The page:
Marketing seminars on the first day of the Asia Petrochemical Industry Conference (APIC 2017) currently under way in Sapporo, Japan, focused on the global petchems industry, capacity additions, and trends in petrochemical feedstocks in an era of low-cost oil.
Tony Potter, vice president APAC at IHS Markit says that demand for ethylene derivatives between 2020 and 2030 will grow at 5.0–5.5 million metric tons/year (MMt/y) globally. “In round numbers this means that 50 MMt/y of new capacity or 40–50 world-scale crackers or their equivalent in coal, methanol, or gas-to-olefins based production, will be needed.”
He predicts that the United States will add another 10–12 MMt/year between 2020 and 2030 based on relatively cheap ethane. “This is the second wave and is in addition to the current wave.” The current wave of US crackers will add 10 MMt/y of ethylene capacity by 2020. Asian companies are concerned about the second wave of capacity buildup in North America. In Japan a lot of consolidation in the ethylene chain has already taken place and leading players say that a new wave of consolidation is likely in Japan because of the expansion of cheap petchems manufacturing in the United States.
Potter says this needs to be put into perspective. “Of the 50 MMt/y of new capacity, 10–12 MMt/y will be in North America. That means that 40 MMt/y will have to come from somewhere else. The Mideast will be adding capacity although not at as high a rate as in the past due to shortages of advantaged feedstock. Oman is building a cracker project and Qatar, which cancelled two ethane projects, is expected to add capacity. Abu Dhabi is also planning a large naphtha cracker. A few years ago, industry observers thought that Iraq would become a major producer but political instability there has delayed investment and the first cracker is unlikely to be built before 2030. There is sufficient ethane being flared just around Basrah for what could produce 1.5–2.0 MMt/y of ethylene. With additional LPG cracking, one could envisage a 4–5 MMt/y ethylene industry, just around Basrah. But that is not going to happen any time soon,” Potter says.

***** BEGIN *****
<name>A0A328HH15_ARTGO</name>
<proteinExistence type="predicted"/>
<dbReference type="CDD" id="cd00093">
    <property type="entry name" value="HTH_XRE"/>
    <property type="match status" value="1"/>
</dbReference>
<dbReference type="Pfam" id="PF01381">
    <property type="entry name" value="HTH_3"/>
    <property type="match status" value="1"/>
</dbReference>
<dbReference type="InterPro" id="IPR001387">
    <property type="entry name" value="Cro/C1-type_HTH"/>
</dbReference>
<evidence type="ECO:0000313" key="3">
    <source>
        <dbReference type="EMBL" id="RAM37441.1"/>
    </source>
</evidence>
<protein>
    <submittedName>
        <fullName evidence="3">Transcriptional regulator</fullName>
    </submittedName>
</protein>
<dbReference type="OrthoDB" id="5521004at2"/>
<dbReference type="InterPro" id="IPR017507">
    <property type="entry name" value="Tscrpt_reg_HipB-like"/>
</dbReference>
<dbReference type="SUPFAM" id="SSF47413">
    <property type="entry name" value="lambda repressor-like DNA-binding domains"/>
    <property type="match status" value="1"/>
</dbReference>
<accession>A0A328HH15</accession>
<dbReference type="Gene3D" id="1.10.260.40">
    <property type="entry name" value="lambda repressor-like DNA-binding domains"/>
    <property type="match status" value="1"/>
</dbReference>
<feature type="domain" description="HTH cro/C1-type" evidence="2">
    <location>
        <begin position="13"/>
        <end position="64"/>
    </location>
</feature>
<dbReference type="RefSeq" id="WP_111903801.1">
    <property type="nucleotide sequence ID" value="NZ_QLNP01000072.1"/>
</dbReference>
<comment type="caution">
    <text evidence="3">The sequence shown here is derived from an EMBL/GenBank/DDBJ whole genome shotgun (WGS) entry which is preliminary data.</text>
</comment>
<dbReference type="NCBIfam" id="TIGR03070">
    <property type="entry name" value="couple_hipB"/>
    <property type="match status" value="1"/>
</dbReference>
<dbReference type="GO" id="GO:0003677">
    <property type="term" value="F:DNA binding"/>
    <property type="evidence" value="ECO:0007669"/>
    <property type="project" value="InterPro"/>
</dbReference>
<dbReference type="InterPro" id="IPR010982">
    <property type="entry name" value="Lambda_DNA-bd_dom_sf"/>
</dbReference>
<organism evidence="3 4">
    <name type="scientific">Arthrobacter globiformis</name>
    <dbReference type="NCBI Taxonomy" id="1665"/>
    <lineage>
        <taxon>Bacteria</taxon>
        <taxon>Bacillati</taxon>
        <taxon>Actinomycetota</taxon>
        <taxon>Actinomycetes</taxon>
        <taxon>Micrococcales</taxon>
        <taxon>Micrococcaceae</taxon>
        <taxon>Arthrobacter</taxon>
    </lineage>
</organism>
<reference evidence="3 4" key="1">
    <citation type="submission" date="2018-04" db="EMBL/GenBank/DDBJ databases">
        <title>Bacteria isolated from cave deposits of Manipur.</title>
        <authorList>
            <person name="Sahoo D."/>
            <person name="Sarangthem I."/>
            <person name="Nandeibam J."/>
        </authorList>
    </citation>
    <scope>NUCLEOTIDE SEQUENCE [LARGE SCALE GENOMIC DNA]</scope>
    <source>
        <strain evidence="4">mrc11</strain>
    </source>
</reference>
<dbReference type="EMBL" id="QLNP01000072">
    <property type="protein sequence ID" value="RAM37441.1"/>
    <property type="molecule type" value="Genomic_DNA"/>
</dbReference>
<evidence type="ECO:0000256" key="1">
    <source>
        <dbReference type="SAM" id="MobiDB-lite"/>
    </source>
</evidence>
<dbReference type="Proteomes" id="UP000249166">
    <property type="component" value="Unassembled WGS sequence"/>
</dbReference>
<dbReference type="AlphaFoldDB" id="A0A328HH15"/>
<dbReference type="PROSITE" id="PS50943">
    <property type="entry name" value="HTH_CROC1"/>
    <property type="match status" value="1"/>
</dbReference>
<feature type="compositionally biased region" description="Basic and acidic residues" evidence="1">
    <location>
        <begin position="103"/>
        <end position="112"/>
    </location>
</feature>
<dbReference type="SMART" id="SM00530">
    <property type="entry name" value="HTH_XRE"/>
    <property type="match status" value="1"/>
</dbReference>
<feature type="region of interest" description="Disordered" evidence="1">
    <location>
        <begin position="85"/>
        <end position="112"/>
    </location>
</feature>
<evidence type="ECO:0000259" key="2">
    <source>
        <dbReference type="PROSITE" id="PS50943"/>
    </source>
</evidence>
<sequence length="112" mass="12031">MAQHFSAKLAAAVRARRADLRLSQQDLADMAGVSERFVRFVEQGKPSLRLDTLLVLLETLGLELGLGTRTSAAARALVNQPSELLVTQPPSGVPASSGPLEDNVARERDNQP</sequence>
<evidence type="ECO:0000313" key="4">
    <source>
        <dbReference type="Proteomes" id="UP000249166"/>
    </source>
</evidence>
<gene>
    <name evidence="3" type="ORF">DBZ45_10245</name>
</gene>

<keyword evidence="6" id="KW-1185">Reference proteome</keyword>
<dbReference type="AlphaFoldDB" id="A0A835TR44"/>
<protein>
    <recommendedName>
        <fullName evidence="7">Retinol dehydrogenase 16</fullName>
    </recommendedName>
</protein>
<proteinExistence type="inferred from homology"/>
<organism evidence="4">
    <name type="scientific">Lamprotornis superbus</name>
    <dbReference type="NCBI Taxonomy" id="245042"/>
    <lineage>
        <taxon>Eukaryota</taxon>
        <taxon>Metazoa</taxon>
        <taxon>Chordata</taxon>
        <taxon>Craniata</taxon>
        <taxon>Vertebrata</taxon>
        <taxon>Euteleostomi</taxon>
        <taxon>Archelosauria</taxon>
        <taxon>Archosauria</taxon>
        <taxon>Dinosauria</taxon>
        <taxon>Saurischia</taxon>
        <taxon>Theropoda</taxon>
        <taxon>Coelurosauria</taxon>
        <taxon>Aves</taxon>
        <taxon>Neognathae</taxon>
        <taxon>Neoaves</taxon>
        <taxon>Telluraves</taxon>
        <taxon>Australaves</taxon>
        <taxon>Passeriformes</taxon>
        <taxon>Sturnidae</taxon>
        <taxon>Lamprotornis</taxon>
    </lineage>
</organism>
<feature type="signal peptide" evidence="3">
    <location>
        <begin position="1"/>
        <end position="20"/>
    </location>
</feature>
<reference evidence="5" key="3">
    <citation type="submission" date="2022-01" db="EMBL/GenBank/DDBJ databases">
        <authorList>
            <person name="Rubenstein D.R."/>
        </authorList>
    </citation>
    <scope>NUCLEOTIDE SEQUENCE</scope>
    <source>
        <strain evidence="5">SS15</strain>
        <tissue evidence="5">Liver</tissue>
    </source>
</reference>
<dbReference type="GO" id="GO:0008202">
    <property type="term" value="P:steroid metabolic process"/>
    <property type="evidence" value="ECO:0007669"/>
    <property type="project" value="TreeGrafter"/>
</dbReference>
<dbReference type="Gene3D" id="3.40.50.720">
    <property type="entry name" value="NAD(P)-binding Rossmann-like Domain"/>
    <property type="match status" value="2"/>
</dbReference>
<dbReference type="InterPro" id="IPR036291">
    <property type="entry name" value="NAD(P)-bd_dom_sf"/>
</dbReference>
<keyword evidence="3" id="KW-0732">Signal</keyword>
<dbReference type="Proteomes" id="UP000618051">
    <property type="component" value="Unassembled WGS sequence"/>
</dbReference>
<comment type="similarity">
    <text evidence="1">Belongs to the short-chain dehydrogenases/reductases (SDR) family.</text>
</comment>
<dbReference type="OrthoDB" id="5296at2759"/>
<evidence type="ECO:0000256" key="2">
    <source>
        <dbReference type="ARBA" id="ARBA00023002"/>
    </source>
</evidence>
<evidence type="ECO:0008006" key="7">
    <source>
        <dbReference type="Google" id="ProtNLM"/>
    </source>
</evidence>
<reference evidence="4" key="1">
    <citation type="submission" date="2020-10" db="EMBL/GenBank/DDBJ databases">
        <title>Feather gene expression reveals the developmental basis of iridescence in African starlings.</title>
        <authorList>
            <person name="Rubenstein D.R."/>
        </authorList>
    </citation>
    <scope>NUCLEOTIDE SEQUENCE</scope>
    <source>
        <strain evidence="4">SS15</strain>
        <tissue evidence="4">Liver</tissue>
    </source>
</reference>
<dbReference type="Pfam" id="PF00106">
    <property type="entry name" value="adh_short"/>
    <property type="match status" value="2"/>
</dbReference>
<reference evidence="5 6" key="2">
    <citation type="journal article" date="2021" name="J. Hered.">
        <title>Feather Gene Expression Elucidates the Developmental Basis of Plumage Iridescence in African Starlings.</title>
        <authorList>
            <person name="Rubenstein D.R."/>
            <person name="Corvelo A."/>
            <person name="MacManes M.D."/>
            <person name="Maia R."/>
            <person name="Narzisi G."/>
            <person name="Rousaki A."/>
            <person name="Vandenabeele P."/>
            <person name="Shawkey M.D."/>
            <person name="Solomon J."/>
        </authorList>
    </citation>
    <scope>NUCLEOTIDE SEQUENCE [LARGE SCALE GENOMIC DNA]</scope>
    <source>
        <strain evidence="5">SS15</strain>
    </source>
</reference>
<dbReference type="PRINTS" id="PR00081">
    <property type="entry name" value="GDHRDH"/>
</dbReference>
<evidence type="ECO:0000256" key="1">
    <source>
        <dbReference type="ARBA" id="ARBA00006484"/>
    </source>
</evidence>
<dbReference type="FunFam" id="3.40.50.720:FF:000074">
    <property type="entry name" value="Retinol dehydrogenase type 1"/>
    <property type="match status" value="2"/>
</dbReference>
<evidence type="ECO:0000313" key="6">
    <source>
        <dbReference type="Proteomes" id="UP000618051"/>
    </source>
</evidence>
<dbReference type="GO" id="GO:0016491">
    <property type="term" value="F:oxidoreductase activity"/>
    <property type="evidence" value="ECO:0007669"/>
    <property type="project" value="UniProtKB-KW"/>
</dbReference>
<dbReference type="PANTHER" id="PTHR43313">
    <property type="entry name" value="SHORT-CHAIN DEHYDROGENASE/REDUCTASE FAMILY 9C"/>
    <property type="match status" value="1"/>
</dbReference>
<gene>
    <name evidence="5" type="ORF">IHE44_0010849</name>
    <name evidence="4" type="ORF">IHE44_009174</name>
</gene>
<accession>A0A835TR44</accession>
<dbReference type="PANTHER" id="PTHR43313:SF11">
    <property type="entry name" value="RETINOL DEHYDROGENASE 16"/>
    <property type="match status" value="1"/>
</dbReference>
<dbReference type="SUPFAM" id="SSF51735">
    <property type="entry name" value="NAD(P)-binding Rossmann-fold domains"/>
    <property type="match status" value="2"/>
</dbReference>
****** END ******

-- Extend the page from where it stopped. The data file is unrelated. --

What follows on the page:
Another possible place is Iran, following the partial lifting of sanctions. But the country is very slow in adding capacity. “It can take 8–10 years to develop a cracker while elsewhere in the developed world from the award of an engineering, procurement, and construction contract, we would expect a cracker project to be built within 3–4 years. The absence of project management expertise is an issue in Iran.”
Outside North America there will be growing dependence on naphtha and LPG feedstocks compared with the 2010 to 2020 period, when the Chinese coal-to-olefins took a part of the balance. In China there will be less dependence on coal as new rules come into force. “China is expected to introduce a carbon tax and financing has to be more transparent now. Also, at $50/barrel, coal does not have any cost production advantage relative to naphtha and it is twice to three times more expensive from the capital cost point of view,” Potter says.